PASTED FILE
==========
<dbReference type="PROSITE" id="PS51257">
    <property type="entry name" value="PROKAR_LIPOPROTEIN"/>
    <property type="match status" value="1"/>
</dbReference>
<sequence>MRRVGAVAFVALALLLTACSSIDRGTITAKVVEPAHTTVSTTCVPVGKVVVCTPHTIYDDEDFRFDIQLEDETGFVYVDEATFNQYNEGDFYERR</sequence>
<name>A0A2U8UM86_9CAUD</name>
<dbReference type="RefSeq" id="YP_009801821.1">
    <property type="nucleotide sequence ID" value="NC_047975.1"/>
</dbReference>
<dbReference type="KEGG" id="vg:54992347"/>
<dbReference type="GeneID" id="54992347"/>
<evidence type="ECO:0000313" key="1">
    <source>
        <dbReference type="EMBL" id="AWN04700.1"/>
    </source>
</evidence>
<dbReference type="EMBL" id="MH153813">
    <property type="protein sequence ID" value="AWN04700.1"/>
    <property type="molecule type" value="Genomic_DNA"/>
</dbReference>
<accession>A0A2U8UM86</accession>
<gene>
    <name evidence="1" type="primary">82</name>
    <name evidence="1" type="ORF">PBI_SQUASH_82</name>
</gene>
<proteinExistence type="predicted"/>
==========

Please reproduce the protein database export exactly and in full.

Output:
<dbReference type="PROSITE" id="PS51257">
    <property type="entry name" value="PROKAR_LIPOPROTEIN"/>
    <property type="match status" value="1"/>
</dbReference>
<sequence>MRRVGAVAFVALALLLTACSSIDRGTITAKVVEPAHTTVSTTCVPVGKVVVCTPHTIYDDEDFRFDIQLEDETGFVYVDEATFNQYNEGDFYERR</sequence>
<name>A0A2U8UM86_9CAUD</name>
<dbReference type="RefSeq" id="YP_009801821.1">
    <property type="nucleotide sequence ID" value="NC_047975.1"/>
</dbReference>
<dbReference type="KEGG" id="vg:54992347"/>
<dbReference type="GeneID" id="54992347"/>
<evidence type="ECO:0000313" key="1">
    <source>
        <dbReference type="EMBL" id="AWN04700.1"/>
    </source>
</evidence>
<dbReference type="EMBL" id="MH153813">
    <property type="protein sequence ID" value="AWN04700.1"/>
    <property type="molecule type" value="Genomic_DNA"/>
</dbReference>
<accession>A0A2U8UM86</accession>
<gene>
    <name evidence="1" type="primary">82</name>
    <name evidence="1" type="ORF">PBI_SQUASH_82</name>
</gene>
<proteinExistence type="predicted"/>